Description: 

Over the last decade, migrant children from Uganda’s north-eastern region of Karamoja have become increasingly common in the streets of Kampala and other urban centres in Uganda. These children are highly visible, vulnerable and clearly living in extreme poverty. Public perception of these migrant children is informed by an understanding of the drivers of poverty in the districts of Napak and Moroto in Karamoja, where the majority of these children migrate from.

As a consequence, attitudes towards these children range from sympathy to hostility, and the solutions to their problems can be variously seen as political, economic or social. As part of a broader effort to understand the nature and causes of child migration from Napak and Moroto, IOM conducted extensive qualitative research in over 20 vulnerable communities in 2012 to identify the underlying reasons why children migrate, especially to urban centres; address why some children migrate without their parents; understand why most choose to move to urban areas; explore why many travel further than previous generations; and explain why the behaviour is most prominent among the Bokora community.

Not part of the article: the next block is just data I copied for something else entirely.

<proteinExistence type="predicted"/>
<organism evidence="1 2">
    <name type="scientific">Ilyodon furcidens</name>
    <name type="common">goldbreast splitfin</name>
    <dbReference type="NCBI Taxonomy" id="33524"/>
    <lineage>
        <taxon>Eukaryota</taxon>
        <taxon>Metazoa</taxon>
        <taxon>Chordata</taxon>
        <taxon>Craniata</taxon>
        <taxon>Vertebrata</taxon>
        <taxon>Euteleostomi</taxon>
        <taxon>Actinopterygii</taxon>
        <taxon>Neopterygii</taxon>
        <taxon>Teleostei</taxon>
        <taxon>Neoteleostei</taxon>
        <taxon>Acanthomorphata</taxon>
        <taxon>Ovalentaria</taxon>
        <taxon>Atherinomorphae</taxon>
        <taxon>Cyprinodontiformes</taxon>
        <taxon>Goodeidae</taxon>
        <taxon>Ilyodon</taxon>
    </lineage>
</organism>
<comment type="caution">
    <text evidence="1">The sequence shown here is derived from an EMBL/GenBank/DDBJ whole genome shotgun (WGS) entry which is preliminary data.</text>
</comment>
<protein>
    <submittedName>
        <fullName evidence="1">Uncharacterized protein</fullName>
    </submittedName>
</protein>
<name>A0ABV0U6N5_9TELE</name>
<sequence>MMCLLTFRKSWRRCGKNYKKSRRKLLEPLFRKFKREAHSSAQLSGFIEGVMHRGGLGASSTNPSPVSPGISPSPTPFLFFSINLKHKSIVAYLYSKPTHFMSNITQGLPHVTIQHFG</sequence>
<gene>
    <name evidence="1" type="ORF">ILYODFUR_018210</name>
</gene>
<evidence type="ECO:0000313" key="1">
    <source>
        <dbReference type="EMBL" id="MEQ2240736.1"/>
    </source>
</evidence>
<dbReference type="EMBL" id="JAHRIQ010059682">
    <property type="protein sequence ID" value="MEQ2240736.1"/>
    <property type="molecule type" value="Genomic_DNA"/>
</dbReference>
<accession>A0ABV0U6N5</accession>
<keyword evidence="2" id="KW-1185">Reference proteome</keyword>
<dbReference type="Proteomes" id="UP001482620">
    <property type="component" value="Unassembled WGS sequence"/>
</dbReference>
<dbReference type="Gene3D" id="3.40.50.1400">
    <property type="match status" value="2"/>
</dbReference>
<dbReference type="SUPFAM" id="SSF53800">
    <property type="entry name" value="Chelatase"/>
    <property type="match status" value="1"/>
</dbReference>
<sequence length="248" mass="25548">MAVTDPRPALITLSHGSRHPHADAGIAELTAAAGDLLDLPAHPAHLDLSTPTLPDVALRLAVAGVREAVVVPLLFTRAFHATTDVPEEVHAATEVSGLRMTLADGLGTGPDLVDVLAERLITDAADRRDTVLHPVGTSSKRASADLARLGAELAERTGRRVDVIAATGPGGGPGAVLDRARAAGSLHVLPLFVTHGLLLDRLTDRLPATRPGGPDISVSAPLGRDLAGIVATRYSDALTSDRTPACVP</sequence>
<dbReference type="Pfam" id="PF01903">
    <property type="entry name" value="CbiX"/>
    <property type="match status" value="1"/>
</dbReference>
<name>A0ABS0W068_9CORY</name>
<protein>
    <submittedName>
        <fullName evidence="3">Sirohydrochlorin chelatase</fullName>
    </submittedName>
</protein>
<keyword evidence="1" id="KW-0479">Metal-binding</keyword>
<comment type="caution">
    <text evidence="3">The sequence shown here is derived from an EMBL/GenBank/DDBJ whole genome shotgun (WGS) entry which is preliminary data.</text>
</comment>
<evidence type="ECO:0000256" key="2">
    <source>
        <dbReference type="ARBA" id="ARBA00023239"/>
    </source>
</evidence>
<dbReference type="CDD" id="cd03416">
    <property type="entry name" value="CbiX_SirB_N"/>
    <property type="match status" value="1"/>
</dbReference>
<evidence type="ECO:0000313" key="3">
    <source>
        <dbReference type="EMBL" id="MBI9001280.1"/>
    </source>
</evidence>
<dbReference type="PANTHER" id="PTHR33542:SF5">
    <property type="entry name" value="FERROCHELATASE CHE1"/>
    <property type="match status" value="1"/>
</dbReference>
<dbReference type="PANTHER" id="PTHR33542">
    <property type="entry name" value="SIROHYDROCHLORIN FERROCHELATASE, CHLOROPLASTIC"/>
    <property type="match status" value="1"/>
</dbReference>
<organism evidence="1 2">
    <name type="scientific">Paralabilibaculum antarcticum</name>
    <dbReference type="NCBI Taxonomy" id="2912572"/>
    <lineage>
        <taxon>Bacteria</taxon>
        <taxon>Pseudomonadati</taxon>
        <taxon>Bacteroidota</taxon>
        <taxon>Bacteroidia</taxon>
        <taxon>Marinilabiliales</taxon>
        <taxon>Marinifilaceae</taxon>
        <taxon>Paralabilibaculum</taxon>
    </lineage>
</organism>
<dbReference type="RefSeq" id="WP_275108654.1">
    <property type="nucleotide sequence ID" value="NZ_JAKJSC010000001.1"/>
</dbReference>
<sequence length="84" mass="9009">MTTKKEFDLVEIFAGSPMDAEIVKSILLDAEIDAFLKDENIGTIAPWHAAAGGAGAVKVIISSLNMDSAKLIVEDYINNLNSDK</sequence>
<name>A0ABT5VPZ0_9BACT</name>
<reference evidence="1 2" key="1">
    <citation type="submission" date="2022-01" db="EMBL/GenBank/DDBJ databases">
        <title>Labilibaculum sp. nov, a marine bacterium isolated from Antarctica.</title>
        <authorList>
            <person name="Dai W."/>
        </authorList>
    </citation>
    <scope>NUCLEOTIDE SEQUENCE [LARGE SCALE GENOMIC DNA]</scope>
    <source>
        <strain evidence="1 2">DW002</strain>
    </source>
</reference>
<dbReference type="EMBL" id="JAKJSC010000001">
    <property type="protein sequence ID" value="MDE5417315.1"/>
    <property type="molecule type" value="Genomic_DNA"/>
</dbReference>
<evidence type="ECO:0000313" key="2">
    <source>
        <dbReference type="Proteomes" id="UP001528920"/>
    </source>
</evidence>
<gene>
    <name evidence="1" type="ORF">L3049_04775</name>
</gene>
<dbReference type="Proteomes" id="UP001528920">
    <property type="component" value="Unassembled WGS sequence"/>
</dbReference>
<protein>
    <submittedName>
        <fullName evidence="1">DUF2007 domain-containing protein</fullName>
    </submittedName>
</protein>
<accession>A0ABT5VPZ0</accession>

Table of contents: 
  • Acknowledgements
  • Glossary
    • 1. Introduction
    • 2. Background
    • 3. Research Methods
    • 4. The Evolution of Karimojong Migration Patterns
    • 5. Structural Causes
    • 6. Motivations
    • 7. Mechanisms of Karimojong Child Migration
    • 8. Return and Reintegration
  • Conclusion
  • References
  • Appendix I: List of Research Sites
  • Appendix II: Research Instrument – Causes and Mechanisms
  • Appendix III: Research Instrument – Return and Reintegration
  • Appendix IV: Informed Consent Script for Adult Research Participants
  • Appendix V: Assent Script for Child Research Participant